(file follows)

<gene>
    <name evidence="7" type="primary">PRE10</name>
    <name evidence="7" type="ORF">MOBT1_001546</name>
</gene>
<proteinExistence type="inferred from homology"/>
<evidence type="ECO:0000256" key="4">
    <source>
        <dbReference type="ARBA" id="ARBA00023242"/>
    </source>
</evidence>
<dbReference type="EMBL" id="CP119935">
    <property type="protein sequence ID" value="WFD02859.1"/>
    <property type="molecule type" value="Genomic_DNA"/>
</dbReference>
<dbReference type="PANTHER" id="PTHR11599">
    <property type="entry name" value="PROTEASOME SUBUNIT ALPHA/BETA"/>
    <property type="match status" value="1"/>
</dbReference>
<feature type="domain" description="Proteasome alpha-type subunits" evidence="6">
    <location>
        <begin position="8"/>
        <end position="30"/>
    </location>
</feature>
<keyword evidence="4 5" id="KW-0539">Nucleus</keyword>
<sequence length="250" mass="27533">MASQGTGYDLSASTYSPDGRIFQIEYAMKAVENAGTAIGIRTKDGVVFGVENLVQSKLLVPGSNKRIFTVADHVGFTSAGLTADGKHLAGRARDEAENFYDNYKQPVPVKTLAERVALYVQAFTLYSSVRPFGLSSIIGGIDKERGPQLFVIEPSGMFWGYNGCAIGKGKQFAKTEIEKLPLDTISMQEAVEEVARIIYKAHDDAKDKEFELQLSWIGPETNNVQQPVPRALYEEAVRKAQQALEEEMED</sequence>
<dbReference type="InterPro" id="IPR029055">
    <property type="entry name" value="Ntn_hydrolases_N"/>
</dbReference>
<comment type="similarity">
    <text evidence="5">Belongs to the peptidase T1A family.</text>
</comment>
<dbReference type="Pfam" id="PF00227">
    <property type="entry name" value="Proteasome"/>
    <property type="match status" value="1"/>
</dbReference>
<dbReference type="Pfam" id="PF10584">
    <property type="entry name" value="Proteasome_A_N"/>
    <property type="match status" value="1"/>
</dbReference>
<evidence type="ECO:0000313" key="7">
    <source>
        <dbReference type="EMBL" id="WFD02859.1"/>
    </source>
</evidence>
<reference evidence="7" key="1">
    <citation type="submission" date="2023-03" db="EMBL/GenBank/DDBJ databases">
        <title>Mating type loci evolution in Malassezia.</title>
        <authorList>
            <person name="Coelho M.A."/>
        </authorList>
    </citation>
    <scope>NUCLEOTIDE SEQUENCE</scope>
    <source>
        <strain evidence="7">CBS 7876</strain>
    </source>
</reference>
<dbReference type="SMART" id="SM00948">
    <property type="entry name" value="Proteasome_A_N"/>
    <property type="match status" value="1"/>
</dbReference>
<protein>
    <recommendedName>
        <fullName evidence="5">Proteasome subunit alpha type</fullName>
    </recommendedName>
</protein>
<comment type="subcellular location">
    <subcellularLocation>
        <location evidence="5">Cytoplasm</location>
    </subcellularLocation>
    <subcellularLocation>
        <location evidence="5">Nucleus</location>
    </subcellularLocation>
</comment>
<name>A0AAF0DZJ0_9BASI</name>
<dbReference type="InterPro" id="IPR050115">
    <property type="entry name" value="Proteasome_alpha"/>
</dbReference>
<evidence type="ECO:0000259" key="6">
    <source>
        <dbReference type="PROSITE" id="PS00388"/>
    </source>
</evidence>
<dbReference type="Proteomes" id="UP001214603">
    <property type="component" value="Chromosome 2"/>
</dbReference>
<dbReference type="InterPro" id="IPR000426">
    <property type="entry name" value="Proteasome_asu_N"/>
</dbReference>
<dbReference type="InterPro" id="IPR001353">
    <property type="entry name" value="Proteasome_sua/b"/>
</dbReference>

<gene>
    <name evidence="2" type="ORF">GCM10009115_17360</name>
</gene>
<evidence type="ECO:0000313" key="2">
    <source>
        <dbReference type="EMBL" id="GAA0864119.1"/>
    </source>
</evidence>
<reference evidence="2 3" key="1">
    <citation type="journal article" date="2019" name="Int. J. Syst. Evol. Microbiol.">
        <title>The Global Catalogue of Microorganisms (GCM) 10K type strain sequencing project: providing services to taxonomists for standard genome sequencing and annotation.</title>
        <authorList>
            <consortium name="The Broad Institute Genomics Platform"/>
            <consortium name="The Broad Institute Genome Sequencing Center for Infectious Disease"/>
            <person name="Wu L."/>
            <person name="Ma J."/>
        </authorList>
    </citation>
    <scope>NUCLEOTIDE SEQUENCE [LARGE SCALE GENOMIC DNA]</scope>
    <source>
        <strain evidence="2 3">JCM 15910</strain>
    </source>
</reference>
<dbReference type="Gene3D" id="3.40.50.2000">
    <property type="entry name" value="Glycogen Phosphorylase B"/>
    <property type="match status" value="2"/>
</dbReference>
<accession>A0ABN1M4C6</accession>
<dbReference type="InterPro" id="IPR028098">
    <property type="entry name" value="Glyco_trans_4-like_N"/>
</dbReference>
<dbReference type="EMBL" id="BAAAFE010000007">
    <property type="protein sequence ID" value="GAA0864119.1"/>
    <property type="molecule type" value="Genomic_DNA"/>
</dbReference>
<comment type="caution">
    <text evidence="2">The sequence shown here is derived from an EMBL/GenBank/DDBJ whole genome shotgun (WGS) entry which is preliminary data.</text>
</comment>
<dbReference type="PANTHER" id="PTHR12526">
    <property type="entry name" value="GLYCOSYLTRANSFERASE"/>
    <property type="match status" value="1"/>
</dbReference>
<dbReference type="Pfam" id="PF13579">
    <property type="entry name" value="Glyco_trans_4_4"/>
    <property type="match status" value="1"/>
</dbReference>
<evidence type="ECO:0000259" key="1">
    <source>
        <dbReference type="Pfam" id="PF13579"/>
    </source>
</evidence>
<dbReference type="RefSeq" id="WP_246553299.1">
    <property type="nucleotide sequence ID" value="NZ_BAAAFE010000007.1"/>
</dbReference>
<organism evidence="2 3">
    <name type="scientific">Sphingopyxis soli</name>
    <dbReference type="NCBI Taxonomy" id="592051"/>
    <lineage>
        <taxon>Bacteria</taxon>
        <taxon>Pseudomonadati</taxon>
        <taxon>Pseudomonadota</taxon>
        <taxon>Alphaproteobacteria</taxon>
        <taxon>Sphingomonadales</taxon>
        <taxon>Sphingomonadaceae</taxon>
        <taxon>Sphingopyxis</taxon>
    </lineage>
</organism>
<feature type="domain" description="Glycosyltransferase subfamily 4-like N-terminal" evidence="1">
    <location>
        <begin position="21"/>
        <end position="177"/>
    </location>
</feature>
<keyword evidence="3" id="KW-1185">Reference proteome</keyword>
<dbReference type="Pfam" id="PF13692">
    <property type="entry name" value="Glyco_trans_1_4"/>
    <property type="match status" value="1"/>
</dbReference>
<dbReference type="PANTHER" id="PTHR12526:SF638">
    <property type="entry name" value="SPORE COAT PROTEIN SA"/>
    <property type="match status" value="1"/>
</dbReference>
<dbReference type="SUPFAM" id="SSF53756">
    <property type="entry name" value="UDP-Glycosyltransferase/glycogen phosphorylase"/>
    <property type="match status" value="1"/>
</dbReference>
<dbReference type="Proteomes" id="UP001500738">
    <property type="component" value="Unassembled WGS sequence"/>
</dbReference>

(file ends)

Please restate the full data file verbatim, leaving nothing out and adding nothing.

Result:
<gene>
    <name evidence="7" type="primary">PRE10</name>
    <name evidence="7" type="ORF">MOBT1_001546</name>
</gene>
<proteinExistence type="inferred from homology"/>
<evidence type="ECO:0000256" key="4">
    <source>
        <dbReference type="ARBA" id="ARBA00023242"/>
    </source>
</evidence>
<dbReference type="EMBL" id="CP119935">
    <property type="protein sequence ID" value="WFD02859.1"/>
    <property type="molecule type" value="Genomic_DNA"/>
</dbReference>
<dbReference type="PANTHER" id="PTHR11599">
    <property type="entry name" value="PROTEASOME SUBUNIT ALPHA/BETA"/>
    <property type="match status" value="1"/>
</dbReference>
<feature type="domain" description="Proteasome alpha-type subunits" evidence="6">
    <location>
        <begin position="8"/>
        <end position="30"/>
    </location>
</feature>
<keyword evidence="4 5" id="KW-0539">Nucleus</keyword>
<sequence length="250" mass="27533">MASQGTGYDLSASTYSPDGRIFQIEYAMKAVENAGTAIGIRTKDGVVFGVENLVQSKLLVPGSNKRIFTVADHVGFTSAGLTADGKHLAGRARDEAENFYDNYKQPVPVKTLAERVALYVQAFTLYSSVRPFGLSSIIGGIDKERGPQLFVIEPSGMFWGYNGCAIGKGKQFAKTEIEKLPLDTISMQEAVEEVARIIYKAHDDAKDKEFELQLSWIGPETNNVQQPVPRALYEEAVRKAQQALEEEMED</sequence>
<dbReference type="InterPro" id="IPR029055">
    <property type="entry name" value="Ntn_hydrolases_N"/>
</dbReference>
<comment type="similarity">
    <text evidence="5">Belongs to the peptidase T1A family.</text>
</comment>
<dbReference type="Pfam" id="PF00227">
    <property type="entry name" value="Proteasome"/>
    <property type="match status" value="1"/>
</dbReference>
<dbReference type="Pfam" id="PF10584">
    <property type="entry name" value="Proteasome_A_N"/>
    <property type="match status" value="1"/>
</dbReference>
<evidence type="ECO:0000313" key="7">
    <source>
        <dbReference type="EMBL" id="WFD02859.1"/>
    </source>
</evidence>
<reference evidence="7" key="1">
    <citation type="submission" date="2023-03" db="EMBL/GenBank/DDBJ databases">
        <title>Mating type loci evolution in Malassezia.</title>
        <authorList>
            <person name="Coelho M.A."/>
        </authorList>
    </citation>
    <scope>NUCLEOTIDE SEQUENCE</scope>
    <source>
        <strain evidence="7">CBS 7876</strain>
    </source>
</reference>
<dbReference type="SMART" id="SM00948">
    <property type="entry name" value="Proteasome_A_N"/>
    <property type="match status" value="1"/>
</dbReference>
<protein>
    <recommendedName>
        <fullName evidence="5">Proteasome subunit alpha type</fullName>
    </recommendedName>
</protein>
<comment type="subcellular location">
    <subcellularLocation>
        <location evidence="5">Cytoplasm</location>
    </subcellularLocation>
    <subcellularLocation>
        <location evidence="5">Nucleus</location>
    </subcellularLocation>
</comment>
<name>A0AAF0DZJ0_9BASI</name>
<dbReference type="InterPro" id="IPR050115">
    <property type="entry name" value="Proteasome_alpha"/>
</dbReference>
<evidence type="ECO:0000259" key="6">
    <source>
        <dbReference type="PROSITE" id="PS00388"/>
    </source>
</evidence>
<dbReference type="Proteomes" id="UP001214603">
    <property type="component" value="Chromosome 2"/>
</dbReference>
<dbReference type="InterPro" id="IPR000426">
    <property type="entry name" value="Proteasome_asu_N"/>
</dbReference>
<dbReference type="InterPro" id="IPR001353">
    <property type="entry name" value="Proteasome_sua/b"/>
</dbReference>

<gene>
    <name evidence="2" type="ORF">GCM10009115_17360</name>
</gene>
<evidence type="ECO:0000313" key="2">
    <source>
        <dbReference type="EMBL" id="GAA0864119.1"/>
    </source>
</evidence>
<reference evidence="2 3" key="1">
    <citation type="journal article" date="2019" name="Int. J. Syst. Evol. Microbiol.">
        <title>The Global Catalogue of Microorganisms (GCM) 10K type strain sequencing project: providing services to taxonomists for standard genome sequencing and annotation.</title>
        <authorList>
            <consortium name="The Broad Institute Genomics Platform"/>
            <consortium name="The Broad Institute Genome Sequencing Center for Infectious Disease"/>
            <person name="Wu L."/>
            <person name="Ma J."/>
        </authorList>
    </citation>
    <scope>NUCLEOTIDE SEQUENCE [LARGE SCALE GENOMIC DNA]</scope>
    <source>
        <strain evidence="2 3">JCM 15910</strain>
    </source>
</reference>
<dbReference type="Gene3D" id="3.40.50.2000">
    <property type="entry name" value="Glycogen Phosphorylase B"/>
    <property type="match status" value="2"/>
</dbReference>
<accession>A0ABN1M4C6</accession>
<dbReference type="InterPro" id="IPR028098">
    <property type="entry name" value="Glyco_trans_4-like_N"/>
</dbReference>
<dbReference type="EMBL" id="BAAAFE010000007">
    <property type="protein sequence ID" value="GAA0864119.1"/>
    <property type="molecule type" value="Genomic_DNA"/>
</dbReference>
<comment type="caution">
    <text evidence="2">The sequence shown here is derived from an EMBL/GenBank/DDBJ whole genome shotgun (WGS) entry which is preliminary data.</text>
</comment>
<dbReference type="PANTHER" id="PTHR12526">
    <property type="entry name" value="GLYCOSYLTRANSFERASE"/>
    <property type="match status" value="1"/>
</dbReference>
<dbReference type="Pfam" id="PF13579">
    <property type="entry name" value="Glyco_trans_4_4"/>
    <property type="match status" value="1"/>
</dbReference>
<evidence type="ECO:0000259" key="1">
    <source>
        <dbReference type="Pfam" id="PF13579"/>
    </source>
</evidence>
<dbReference type="RefSeq" id="WP_246553299.1">
    <property type="nucleotide sequence ID" value="NZ_BAAAFE010000007.1"/>
</dbReference>
<organism evidence="2 3">
    <name type="scientific">Sphingopyxis soli</name>
    <dbReference type="NCBI Taxonomy" id="592051"/>
    <lineage>
        <taxon>Bacteria</taxon>
        <taxon>Pseudomonadati</taxon>
        <taxon>Pseudomonadota</taxon>
        <taxon>Alphaproteobacteria</taxon>
        <taxon>Sphingomonadales</taxon>
        <taxon>Sphingomonadaceae</taxon>
        <taxon>Sphingopyxis</taxon>
    </lineage>
</organism>
<feature type="domain" description="Glycosyltransferase subfamily 4-like N-terminal" evidence="1">
    <location>
        <begin position="21"/>
        <end position="177"/>
    </location>
</feature>
<keyword evidence="3" id="KW-1185">Reference proteome</keyword>
<dbReference type="Pfam" id="PF13692">
    <property type="entry name" value="Glyco_trans_1_4"/>
    <property type="match status" value="1"/>
</dbReference>
<dbReference type="PANTHER" id="PTHR12526:SF638">
    <property type="entry name" value="SPORE COAT PROTEIN SA"/>
    <property type="match status" value="1"/>
</dbReference>
<dbReference type="SUPFAM" id="SSF53756">
    <property type="entry name" value="UDP-Glycosyltransferase/glycogen phosphorylase"/>
    <property type="match status" value="1"/>
</dbReference>
<dbReference type="Proteomes" id="UP001500738">
    <property type="component" value="Unassembled WGS sequence"/>
</dbReference>